While the Cayman Island trio currently attract streams of holidaymakers to their sparkling waters and sweeping beaches, it is unlikely that the British, or anyone else for that matter, would have found theseCaribbean delights quite so desirable when they were first discovered.
A carpeting of turtles lead Columbus to originally name the islands Las Tortugas (The Turtles), and, even less invitingly, the word ‘Cayman’ probably comes from the Carib word for marine crocodile, caymanas, suggesting that the islands were also well-populated with somewhat snappier reptiles. In addition to this, the Cayman Islands – Grand Cayman, Little Cayman and Cayman Brac – have long been tied to a history of buccaneers and pirates, who, legend has it, once established hideouts here.
For the 21st century traveller, all of this is easy to forget while luxuriating on wide, sandy stretches, beside crystal waters teeming with coral reefs and marine creatures; the Seven Mile Beach on Grand Cayman is particularly popular and deservedly so. So while past Cayman explorers faced sharp teeth and ruthless foe, today’s visitor has the rather more enjoyable activities of diving amid ship wrecks, roving though mangrove swamps, wandering ancient forest and watching an array of colourful marine life go by.
Things to see and do
Visit Booby Pond on Little Cayman, which hosts the world’s largest colony of red-footed boobies, or the Parrot Reserve on Cayman Brac , home to the endangered Cayman Brac parrot.
Boatswain’s Beach in West Bay is a commercial turtle farm where visitors can watch sea turtles at various stages of their development. There’s also an artificial predator reef, a snorkelling lagoon, an aviary, and a cultural centre.
Cayman Brac caves
The Bluff that runs along the centre of Cayman Brac is riddled with caves, many of them with tales to tell about the islanders who have sheltered there during hurricanes.
Experience the Atlantis Submarine
Delve beneath the deep completely wetsuit-free with the Atlantis Submarine, which offers hour-long trips to view the spectacular reefs.
The islands’ capital and main port is an attractive place to explore, and the pretty harbour front is lined with traditional Caymanian buildings that look like gingerbread houses.
The deep waters surrounding Grand Cayman are prime fishing grounds, offering various species of large fish. The annual International Fishing Tournament takes place in April.
Go to Hell and back – literally. The peculiar rock formations of this area of Grand Cayman have evolved from shells and corals solidified by salt and lime deposits. A close examination reveals petrified forms of sea life that could be up to 20 million years old.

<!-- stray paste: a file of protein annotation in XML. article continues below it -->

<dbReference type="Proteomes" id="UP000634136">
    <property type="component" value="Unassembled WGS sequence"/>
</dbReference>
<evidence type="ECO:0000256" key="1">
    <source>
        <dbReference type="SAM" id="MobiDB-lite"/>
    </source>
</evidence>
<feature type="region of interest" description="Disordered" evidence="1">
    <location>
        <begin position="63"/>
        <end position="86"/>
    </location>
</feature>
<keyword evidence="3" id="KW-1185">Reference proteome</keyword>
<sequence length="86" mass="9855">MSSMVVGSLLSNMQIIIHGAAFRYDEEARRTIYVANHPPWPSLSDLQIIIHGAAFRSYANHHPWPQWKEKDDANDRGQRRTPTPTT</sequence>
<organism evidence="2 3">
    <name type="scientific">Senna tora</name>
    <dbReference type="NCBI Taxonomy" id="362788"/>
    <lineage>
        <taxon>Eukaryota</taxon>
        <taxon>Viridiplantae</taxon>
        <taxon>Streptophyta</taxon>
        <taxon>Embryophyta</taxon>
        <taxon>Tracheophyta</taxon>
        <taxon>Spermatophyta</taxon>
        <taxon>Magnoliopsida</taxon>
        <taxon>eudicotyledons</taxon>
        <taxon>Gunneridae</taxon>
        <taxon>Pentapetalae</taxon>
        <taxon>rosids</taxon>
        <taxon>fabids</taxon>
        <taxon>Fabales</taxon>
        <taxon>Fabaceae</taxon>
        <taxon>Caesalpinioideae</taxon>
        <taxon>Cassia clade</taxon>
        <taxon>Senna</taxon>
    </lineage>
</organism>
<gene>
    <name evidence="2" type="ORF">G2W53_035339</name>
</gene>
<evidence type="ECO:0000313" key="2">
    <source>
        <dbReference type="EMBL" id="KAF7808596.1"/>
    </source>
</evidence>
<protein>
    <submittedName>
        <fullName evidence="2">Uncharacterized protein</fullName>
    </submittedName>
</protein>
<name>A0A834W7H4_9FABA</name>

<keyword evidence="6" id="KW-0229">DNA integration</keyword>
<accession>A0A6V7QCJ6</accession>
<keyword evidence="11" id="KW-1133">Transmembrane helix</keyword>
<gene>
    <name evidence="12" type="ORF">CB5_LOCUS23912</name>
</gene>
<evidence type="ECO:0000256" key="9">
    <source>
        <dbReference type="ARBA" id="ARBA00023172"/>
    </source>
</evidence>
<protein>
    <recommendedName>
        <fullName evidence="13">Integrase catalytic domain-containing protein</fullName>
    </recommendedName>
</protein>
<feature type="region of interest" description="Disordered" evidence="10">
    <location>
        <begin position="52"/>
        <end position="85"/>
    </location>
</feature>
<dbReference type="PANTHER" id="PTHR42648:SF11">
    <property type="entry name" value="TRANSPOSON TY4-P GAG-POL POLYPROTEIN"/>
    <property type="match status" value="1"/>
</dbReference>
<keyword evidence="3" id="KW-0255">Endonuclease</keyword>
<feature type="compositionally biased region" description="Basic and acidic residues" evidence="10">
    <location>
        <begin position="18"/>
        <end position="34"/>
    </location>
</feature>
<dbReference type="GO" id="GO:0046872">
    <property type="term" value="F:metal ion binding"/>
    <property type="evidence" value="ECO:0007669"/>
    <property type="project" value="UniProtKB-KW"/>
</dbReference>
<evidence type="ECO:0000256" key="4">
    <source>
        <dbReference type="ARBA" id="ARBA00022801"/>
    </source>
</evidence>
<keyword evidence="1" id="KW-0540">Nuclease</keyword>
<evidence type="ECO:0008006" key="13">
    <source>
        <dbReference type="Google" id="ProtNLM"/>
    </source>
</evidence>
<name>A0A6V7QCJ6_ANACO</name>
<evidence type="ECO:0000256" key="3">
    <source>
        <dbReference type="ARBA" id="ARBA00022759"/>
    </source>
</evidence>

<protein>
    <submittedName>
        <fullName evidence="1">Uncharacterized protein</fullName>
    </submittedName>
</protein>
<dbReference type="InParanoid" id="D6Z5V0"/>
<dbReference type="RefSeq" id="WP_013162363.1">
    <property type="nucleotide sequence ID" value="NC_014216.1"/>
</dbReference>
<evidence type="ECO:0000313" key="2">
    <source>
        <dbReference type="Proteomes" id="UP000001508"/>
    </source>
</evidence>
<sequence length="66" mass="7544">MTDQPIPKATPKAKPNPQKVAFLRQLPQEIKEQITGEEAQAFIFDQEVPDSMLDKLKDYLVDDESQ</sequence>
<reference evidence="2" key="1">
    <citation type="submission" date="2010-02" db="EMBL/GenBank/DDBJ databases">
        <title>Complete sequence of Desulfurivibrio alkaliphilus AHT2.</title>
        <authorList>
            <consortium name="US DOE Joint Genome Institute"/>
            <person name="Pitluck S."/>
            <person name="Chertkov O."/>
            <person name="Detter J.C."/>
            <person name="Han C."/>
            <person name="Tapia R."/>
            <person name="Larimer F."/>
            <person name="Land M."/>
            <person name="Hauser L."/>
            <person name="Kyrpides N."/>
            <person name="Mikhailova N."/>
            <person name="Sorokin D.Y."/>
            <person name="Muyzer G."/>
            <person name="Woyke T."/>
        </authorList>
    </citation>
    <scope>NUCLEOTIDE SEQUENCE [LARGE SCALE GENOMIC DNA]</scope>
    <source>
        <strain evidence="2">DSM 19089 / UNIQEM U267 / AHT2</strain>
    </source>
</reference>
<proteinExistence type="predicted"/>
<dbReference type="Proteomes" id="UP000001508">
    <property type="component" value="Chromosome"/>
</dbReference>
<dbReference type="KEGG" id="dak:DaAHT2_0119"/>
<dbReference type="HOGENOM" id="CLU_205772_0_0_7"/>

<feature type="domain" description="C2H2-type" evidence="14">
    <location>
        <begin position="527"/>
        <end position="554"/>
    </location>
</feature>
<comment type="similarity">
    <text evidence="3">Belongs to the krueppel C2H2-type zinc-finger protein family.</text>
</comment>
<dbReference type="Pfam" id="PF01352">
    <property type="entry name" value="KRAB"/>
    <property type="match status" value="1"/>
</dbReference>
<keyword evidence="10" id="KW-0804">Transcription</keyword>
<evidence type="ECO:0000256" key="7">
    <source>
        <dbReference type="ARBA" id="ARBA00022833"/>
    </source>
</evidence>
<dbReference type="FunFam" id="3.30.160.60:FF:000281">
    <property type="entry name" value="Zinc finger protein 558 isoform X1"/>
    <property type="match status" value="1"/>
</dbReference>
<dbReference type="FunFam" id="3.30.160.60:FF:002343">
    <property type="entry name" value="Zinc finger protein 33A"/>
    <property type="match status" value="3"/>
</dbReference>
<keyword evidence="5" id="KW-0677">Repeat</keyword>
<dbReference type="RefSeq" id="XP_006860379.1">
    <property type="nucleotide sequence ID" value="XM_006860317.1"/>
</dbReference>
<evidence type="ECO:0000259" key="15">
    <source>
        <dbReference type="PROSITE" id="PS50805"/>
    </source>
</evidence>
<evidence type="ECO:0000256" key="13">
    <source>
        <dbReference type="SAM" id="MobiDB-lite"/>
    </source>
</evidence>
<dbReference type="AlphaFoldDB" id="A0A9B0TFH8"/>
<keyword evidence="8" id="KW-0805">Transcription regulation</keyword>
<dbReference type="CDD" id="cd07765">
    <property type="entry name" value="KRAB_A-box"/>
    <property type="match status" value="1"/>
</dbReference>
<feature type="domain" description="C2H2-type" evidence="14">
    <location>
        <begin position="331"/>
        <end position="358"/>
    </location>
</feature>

Hike the Mastic Trail
Hike through the mangrove swamps and ancient forest along Grand Cayman’s Mastic Trail, linking Frank Sound to Old Man Bay. The trail dates back to the 18th century and passes through a variety of flora and fauna.
Local, American and British art is on display at the National Gallery of the Cayman Islands, George Town.
Learn the history of the islands in The Cayman Islands National Museum , George Town, where there are interactive exhibits and a good shop.
Pedro St James
This early 19th century plantation great house and is set in beautiful grounds by the sea in Savannah. The oldest building in the Cayman Islands, it was the site of the 1831 proclamation ending slavery in the islands.
Cayman’s offshore reefs and walls – including Little Cayman’s Bloody Bay Wall – are world renowned for diving. Various locations also offer wreck diving, particularly Cayman Brac, where a Russian warship was intentionally sunk in the late 1990s. .
Seven Mile Beach
The turquoise waters of Grand Cayman’s West Bay are backed by the long, sandy Seven Mile Beach, and, while this is the main tourist centre and highly developed, this glorious stretch of coast retains its idyllic charms.
Snorkelling at Stingray City
Snorkel alongside southern stingrays at Stingray City in North Sound on Grand Cayman. These shallow waters are home to a profusion of stingrays and visitors can get right up close with these intriguing marine life.
Need to polish up your board skills before hitting the beach? Learn to surf in a wave tank at Black Pearl Skate and Surf, in Grand Harbour.
Visit a spa
For ultra indulgence and rejuvenation, chill out in one of the smart hotel spas alongside Seven Mile Beach. Contact the Cayman Islands Department of Tourism for details (see Contact Addresses).
Wander Queen Elizabeth II Botanic Park
Wander around the Queen Elizabeth II Botanic Park, a 26-hectare (65-acre) heritage garden boasting a vivid array of cacti, shrubs and native flowers. The park has become the focus of a conservation programme to protect the endangered Cayman blue iguana.